Monday, September 15, 2008

Coventional Fare?

First of all, my apologies for once again getting to his on Monday instead of Sunday. Maybe I should just switch my weekly deadline to Mondays?

Either way, some local goings on inspired me to think about the nature of what community theatres offer in general, and that's what I would like to talk about this week.

For one thing, The Full Circle Theater Company is going to be holding auditions for "A Christmas Carol" later this month. I intend to be there, given that I have always loved the story, and have been in two other productions of it before. It never really gets old to be in such a show that time of year. Plus, those who have read the blog before know I have been in two shows with Full Circle already.

The company, after being around for little over a year has it's own venue now. They have not yet set it up, and I have not yet seen it, but I look forward to doing so. A company that finds it's own space within a year has much to be thankful for! Particularly when, at their previous venue, (a municipally owned stage), they were actually forced to shorten a run of their last production, "Extremites" due to "mature content" that the town fathers did not approve of.

Which leads me into my these this week. The company, like many smaller companies, hopes to do edgier things, like Extremities, often in the future. I praise them, and many other companies for doing this.

At the same time, however, I also applaud their willingness to go with the classics, such as A Christmas Carol. I cannot say what they have planned in the future for future years. I can only say that to present oneself as a more experimental, or edgy theatre need not mean that the classics, such as a Christmas Carol be avoided in perpituity.

Community theatres seem to hover on one end of a spectrum or another. They either tend to be dedicated only to outlandish, rarely heard of, or even controversial pieces, to the exclusion of others, or they rely totally on the old stand bys, never wavering from the same set of over-produced musicals (Gilbert and Sullivan, Oklahoma, Grease, the Music Man) and farcical straight shows and mysteries. (The Importance of Being Earnet, or Ten Little Indians.) I contend that complete allegience to either side serves only to weaken community theatre.

On the one hand, theatre should challenge us. It should stretch our horizons, make us think, sometimes, (though in small doses) even make us squirm. Yet, if a place is to don the mantle of community theatre, it cannot be ignored that such plays tend to be less well known, attract fewer people, and tend to draw the same loyal unconventional types each time. A perhaps deep but very narrow audience base. Something like Grease will pack the seats just about anywhere, and what community theatre doesn't need to hear the cash register ring once in a while?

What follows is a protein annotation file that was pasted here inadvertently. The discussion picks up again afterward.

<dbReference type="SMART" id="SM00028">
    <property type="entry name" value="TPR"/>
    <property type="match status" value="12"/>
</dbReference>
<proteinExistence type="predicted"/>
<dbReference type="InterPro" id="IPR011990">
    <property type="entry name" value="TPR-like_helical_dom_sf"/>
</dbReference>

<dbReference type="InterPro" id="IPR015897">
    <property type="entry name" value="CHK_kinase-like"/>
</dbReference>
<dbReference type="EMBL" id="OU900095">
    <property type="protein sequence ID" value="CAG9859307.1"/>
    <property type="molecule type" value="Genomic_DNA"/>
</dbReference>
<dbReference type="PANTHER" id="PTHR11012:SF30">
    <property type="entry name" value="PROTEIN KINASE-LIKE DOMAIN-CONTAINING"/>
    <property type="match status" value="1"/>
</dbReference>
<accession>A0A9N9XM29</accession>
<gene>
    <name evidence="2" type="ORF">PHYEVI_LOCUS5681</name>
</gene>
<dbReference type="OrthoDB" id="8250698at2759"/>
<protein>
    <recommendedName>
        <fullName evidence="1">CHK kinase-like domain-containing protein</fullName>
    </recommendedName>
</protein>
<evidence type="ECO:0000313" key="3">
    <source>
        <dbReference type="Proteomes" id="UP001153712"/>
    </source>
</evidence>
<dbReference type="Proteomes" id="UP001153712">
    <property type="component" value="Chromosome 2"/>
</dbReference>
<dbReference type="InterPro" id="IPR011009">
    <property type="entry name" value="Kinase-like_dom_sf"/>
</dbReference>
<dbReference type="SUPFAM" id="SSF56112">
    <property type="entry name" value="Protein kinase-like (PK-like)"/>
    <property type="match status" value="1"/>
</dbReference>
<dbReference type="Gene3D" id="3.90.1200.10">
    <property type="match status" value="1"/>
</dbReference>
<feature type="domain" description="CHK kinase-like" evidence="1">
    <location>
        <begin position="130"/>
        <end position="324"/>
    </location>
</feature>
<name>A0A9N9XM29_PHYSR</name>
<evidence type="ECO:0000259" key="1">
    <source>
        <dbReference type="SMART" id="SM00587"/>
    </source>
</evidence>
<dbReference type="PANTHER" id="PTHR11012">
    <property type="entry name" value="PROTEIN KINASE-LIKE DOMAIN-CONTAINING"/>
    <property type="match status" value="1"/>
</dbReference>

The same goes for the talent pool. True, there are some actors who will travel far and wide for any given show. But if the community is to be a resource for their own productions, a company is well advised to have the occasionally well known, well worn script, which is likley to attract the attention of new comers who otherwise might be intimidated by the obscure offerings. Bringing new people into theatre is what community theatre is about.

But the opposite side of this coin also lacks luster. If all a company ever does are the well known, and oft repeated shows, like the ones I mentioned above, creativity becomes stale. The productions become similar in scope and theme year to year. The company becomes totally predictable in what it has to offer, which runs the risk of densenitizing any spectacle that one might hope for.

And again, the acting talent pool sees this as a negative. Most actors love to do the well known travel tested shows at some point. But if Company A only ever does those things, actors will begin to think they will never be challeneged and will seek to volunteer elsewhere. This creates a community oriented, but potentially stagnant group of actors to fill the casts of virtually every show a company does.

Variety and balance. As in so many other aspects of living, particularly in the arts, these two things are the key to success at the community level. Leave it to the professional theatres with endowments and members and all such things to possess a laser like focus on only certain types of shows.

(Though, to be honest, I would give the exact same advice to professional companies as well.)

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